22. We Need Mother Tongue Education for a Democratic Citizenship | Levent Pişkin
6 December 2012 / Turkey Constitution Watch
Mother tongue education has become one of the most hotly debated topics of the constitution-drafting process. But what exactly does this issue entail? The republican regime and the nation-state have imposed an essentialist view of society by both de jure and de facto means. For years, the phrase “mother tongue education” meant only teaching Turkish. “Citizen, Speak Turkish!” campaigns were organized, while any questioning of the unified, state-led education system was forbidden. According to the most recent edition of the Turkish Language Association’s Turkish dictionary, “mother tongue” is defined as “the language a child acquires from its family or the society in which it lives.” The definition widely used in the social sciences does not differ to a great extent from that of the Turkish Language Association. A survey of their definitions might lead us to the following synthesis: “Mother tongue” is “the language that a person acquires by skill and from the extended family into which he or she is born, is developed within that person’s social network, and enables his or her socialization.”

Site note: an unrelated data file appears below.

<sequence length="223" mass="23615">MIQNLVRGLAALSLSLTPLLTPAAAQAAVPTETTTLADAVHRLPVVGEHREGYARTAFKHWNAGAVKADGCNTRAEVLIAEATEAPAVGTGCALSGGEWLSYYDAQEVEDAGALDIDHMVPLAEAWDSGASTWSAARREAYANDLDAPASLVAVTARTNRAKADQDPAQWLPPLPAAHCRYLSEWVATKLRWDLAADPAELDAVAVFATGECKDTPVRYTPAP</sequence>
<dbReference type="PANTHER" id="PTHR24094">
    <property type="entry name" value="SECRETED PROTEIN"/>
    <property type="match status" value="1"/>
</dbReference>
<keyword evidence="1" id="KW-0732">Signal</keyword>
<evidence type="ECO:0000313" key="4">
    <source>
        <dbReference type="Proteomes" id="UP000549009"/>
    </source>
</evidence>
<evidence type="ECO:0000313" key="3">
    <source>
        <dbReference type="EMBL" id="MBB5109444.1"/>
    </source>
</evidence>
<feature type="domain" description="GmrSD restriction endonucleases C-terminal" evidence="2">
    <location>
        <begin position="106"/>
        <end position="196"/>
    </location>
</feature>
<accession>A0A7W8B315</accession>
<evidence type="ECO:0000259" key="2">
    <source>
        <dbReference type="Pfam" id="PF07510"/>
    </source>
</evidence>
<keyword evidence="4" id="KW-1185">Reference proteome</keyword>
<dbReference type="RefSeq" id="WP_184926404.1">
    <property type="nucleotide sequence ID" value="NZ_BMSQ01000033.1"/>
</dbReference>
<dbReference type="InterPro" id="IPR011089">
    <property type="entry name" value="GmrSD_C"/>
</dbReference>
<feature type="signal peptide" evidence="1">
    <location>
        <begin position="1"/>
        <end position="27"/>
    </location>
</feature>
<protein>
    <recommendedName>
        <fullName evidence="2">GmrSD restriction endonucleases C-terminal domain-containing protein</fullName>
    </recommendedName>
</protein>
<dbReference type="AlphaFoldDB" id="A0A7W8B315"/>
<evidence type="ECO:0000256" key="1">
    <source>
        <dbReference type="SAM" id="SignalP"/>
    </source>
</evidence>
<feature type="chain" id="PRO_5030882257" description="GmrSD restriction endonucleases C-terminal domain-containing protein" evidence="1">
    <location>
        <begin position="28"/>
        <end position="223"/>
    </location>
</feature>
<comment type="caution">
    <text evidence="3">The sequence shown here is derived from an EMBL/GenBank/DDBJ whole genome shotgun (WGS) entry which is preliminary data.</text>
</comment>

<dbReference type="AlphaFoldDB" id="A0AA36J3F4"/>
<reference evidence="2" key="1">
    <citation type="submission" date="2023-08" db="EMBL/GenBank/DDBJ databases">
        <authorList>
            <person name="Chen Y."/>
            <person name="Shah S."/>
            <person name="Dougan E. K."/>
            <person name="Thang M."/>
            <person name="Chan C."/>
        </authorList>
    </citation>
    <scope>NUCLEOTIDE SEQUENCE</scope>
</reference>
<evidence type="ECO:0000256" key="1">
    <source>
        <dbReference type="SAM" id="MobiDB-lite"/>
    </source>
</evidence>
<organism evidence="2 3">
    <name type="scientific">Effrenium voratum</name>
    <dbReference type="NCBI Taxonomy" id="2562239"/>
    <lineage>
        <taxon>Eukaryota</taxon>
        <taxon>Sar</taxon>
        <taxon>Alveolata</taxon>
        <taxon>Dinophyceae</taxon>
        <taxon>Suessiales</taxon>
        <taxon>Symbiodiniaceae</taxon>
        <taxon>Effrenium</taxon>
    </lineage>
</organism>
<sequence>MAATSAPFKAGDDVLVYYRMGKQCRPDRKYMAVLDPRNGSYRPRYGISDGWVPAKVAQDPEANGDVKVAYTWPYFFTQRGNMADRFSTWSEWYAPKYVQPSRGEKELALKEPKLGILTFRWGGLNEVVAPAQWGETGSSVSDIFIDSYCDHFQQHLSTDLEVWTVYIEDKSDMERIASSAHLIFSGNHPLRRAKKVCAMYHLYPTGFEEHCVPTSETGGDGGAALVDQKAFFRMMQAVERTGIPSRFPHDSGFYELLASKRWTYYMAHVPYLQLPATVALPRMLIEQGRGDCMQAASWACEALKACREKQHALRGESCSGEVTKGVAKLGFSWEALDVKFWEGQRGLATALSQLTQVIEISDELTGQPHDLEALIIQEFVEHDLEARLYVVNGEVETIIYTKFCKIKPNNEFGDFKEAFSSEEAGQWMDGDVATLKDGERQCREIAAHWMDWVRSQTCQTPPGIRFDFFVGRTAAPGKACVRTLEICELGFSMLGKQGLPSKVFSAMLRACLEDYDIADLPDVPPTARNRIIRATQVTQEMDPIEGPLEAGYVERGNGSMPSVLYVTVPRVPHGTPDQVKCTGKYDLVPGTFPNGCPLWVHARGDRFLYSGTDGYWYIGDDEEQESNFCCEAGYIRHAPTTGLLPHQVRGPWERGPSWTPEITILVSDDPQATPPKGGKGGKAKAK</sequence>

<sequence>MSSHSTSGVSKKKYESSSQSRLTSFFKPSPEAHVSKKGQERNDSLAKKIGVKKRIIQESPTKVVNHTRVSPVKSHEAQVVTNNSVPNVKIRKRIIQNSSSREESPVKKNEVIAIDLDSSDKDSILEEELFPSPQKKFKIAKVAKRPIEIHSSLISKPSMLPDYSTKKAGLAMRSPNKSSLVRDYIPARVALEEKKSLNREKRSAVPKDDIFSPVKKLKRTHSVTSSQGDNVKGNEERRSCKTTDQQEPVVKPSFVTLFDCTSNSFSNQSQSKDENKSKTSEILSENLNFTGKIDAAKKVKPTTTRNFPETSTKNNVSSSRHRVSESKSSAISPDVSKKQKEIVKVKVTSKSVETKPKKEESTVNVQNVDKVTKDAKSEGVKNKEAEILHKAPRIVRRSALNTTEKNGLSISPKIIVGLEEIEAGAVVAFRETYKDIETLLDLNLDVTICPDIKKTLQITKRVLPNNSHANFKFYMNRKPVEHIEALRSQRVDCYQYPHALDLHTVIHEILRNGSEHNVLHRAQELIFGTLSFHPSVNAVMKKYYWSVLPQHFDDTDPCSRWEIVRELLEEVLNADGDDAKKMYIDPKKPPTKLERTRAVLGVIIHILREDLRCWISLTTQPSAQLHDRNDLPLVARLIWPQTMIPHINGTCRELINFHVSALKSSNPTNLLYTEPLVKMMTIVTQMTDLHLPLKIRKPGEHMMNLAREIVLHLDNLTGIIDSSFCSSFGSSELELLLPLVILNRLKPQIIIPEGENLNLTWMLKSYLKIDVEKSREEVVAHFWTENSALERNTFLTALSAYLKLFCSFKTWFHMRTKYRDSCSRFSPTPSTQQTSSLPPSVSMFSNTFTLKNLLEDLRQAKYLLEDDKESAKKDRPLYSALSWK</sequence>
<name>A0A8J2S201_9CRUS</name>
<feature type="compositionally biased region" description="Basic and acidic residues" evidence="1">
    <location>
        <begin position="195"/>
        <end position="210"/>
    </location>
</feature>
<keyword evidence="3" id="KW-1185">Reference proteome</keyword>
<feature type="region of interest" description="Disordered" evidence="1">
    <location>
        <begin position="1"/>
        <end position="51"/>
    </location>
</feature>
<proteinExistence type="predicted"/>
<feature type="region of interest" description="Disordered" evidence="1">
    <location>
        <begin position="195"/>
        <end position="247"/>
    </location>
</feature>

23. Turkey: Where the Army Can’t Protect Its Own Troops
21 December 2012 / American Interest